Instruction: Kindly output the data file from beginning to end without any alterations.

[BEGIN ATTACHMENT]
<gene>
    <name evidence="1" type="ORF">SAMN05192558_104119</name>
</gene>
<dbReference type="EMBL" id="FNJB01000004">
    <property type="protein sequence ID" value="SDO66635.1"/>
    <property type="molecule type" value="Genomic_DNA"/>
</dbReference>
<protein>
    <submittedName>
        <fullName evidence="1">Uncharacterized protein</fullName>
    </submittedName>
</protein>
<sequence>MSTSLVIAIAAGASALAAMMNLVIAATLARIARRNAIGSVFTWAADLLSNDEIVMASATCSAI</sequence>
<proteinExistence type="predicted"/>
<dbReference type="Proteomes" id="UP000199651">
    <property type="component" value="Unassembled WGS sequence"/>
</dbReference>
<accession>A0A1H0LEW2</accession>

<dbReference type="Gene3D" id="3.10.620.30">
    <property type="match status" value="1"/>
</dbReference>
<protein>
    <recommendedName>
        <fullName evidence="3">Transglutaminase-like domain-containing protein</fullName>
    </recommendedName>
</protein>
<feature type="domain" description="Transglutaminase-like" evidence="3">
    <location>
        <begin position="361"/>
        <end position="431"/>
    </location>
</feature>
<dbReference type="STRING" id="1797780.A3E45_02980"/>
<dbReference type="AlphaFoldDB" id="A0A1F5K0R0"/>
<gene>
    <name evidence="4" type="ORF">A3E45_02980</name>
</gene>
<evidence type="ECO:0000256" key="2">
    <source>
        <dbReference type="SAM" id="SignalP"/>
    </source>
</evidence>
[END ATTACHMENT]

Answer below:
<gene>
    <name evidence="1" type="ORF">SAMN05192558_104119</name>
</gene>
<dbReference type="EMBL" id="FNJB01000004">
    <property type="protein sequence ID" value="SDO66635.1"/>
    <property type="molecule type" value="Genomic_DNA"/>
</dbReference>
<protein>
    <submittedName>
        <fullName evidence="1">Uncharacterized protein</fullName>
    </submittedName>
</protein>
<sequence>MSTSLVIAIAAGASALAAMMNLVIAATLARIARRNAIGSVFTWAADLLSNDEIVMASATCSAI</sequence>
<proteinExistence type="predicted"/>
<dbReference type="Proteomes" id="UP000199651">
    <property type="component" value="Unassembled WGS sequence"/>
</dbReference>
<accession>A0A1H0LEW2</accession>

<dbReference type="Gene3D" id="3.10.620.30">
    <property type="match status" value="1"/>
</dbReference>
<protein>
    <recommendedName>
        <fullName evidence="3">Transglutaminase-like domain-containing protein</fullName>
    </recommendedName>
</protein>
<feature type="domain" description="Transglutaminase-like" evidence="3">
    <location>
        <begin position="361"/>
        <end position="431"/>
    </location>
</feature>
<dbReference type="STRING" id="1797780.A3E45_02980"/>
<dbReference type="AlphaFoldDB" id="A0A1F5K0R0"/>
<gene>
    <name evidence="4" type="ORF">A3E45_02980</name>
</gene>
<evidence type="ECO:0000256" key="2">
    <source>
        <dbReference type="SAM" id="SignalP"/>
    </source>
</evidence>